August is an exciting month for those of us growing our own produce, with a continually supply of delicious fruit, vegetable and salad crops. Maintaining a regular harvest and finding exciting new recipes for your pickings is one of the happiest tasks of the month.
The British summertime can be notoriously fickle, but during dry spells, watering is also vital for the health of your plants – along with continued vigilance with weeding.
Read our guide to grow your own in August for advice.
Sowing & Planting
By August, there are only a select number of crops to be sown outdoors – these include those that are either fast-growing, or those that will overwinter.
Sow carrots, lettuces, spring onions, turnips, winter spinach and winter radishes.
You may well have a bumper harvest to enjoy in August, including:
Vegetables and salad crops: Aubergines, beetroot, broad beans, broccoli, carrots, celery, chillies, courgettes, cucumbers, kale, lettuce, onions, peas, potatoes (second earlies, main crop and salad), radishes, rocket, runner beans, spinach, sweetcorn, tomatoes
Fruit: Apples, Blackberries, blueberries, gooseberries, pears, plums, raspberries, rhubarb, strawberries
Make sure you are gathering ripened produce regularly, as some plants will stop their activity if too much of the produce reaches maturity while still on the plant. A perfect opportunity to share a bumper crop with neighbours!
If you are looking for new recipe ideas, browse our recipe collection from our Hillier Development Chef.
Other Key Grow Your Own Activities
This time of year, as our produce is in full growing mode, is also a time when many garden pests pose a threat. Controlling them is always a balance between protecting the ecosystem and preserving your crop.
We offer advice on identification and control in our Guide to Common Garden Pests.
Don’t forget to net any brassicas to stop Cabbage White butterflies laying eggs. If you are hoping to encourage butterflies to breed in your garden, read our guide to what to plant to attract butterflies.Read Guide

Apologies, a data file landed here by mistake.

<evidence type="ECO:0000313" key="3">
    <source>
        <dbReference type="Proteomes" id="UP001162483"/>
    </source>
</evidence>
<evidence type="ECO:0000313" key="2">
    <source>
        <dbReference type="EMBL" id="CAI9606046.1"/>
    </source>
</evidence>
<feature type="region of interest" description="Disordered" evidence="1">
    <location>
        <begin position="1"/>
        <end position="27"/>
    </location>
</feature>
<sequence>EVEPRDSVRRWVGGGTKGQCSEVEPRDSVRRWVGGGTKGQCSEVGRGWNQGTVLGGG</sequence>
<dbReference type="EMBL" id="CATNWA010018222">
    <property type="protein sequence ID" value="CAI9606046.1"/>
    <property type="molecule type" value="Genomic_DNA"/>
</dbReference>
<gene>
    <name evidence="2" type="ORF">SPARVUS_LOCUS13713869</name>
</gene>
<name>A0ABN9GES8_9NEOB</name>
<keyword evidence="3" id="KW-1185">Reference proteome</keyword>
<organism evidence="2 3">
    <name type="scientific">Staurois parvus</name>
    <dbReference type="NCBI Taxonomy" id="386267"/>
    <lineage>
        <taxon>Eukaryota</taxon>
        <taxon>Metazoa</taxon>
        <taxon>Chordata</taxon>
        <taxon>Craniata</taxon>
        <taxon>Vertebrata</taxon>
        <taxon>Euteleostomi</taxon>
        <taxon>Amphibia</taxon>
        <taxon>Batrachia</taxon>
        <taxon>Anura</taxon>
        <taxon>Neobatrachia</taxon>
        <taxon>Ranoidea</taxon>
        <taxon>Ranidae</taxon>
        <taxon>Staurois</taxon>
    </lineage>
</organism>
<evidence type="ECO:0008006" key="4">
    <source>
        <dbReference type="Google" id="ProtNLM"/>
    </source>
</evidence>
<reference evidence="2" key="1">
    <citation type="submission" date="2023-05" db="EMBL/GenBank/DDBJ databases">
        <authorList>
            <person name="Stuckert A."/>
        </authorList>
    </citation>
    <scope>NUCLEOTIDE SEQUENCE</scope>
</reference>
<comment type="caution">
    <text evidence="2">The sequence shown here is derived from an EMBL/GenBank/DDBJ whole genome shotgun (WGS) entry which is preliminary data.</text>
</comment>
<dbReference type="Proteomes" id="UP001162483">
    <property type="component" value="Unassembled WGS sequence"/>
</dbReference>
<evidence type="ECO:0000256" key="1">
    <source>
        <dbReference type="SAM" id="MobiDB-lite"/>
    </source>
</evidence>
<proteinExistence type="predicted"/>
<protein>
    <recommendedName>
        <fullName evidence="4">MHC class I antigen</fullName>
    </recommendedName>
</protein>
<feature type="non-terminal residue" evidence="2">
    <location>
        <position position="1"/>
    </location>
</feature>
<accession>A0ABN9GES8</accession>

Help deter pests in your vegetable plot by ‘companion planting.’ For example, plant pungent vegetables, such as onions, garlic or chives next to your carrots to deter carrot fly.
Read more in our Guide to Companion Planting.
Watering is one of the most important activities to get the best from your crop throughout the summer. Be particularly aware of crops growing in containers, which dry out more quickly. Tomatoes are particularly thirsty and will need watering daily. Some plants, such as blueberries, ideally need to be watered with rainwater if available.
Many crops will benefit from an extra feed at this time. Give fruit growing in containers a feed with a high potassium liquid feed. Tomatoes, cucumbers and peppers will all enjoy the nutrients in tomato feed.
When it comes to weeding, we always suggest little and often. Weeds are in full growing mode in the summer months, so set aside time as often as you can to remove.
Continue to pinch off side shoots from your indeterminate tomato varieties – these appear in the junction between the stem and branch. Simply twist them off gently with your fingers.
Read our guide to growing tomatoes for detailed tomato plant care.
Make sure to keep your greenhouse well ventilated, particularly on hot days – open the vents through the day.
Top Up Your Compost Heap
As you enjoy your bumper harvest, you can put any healthy foliage you have pulled up onto your compost heap. Make sure not to compost any plants that look like they may be suffering from any form of disease.
Your August Grow Your Own Toolkit
- Trowel, trug
- Water butt, watering can, hose system
- High potash plant feed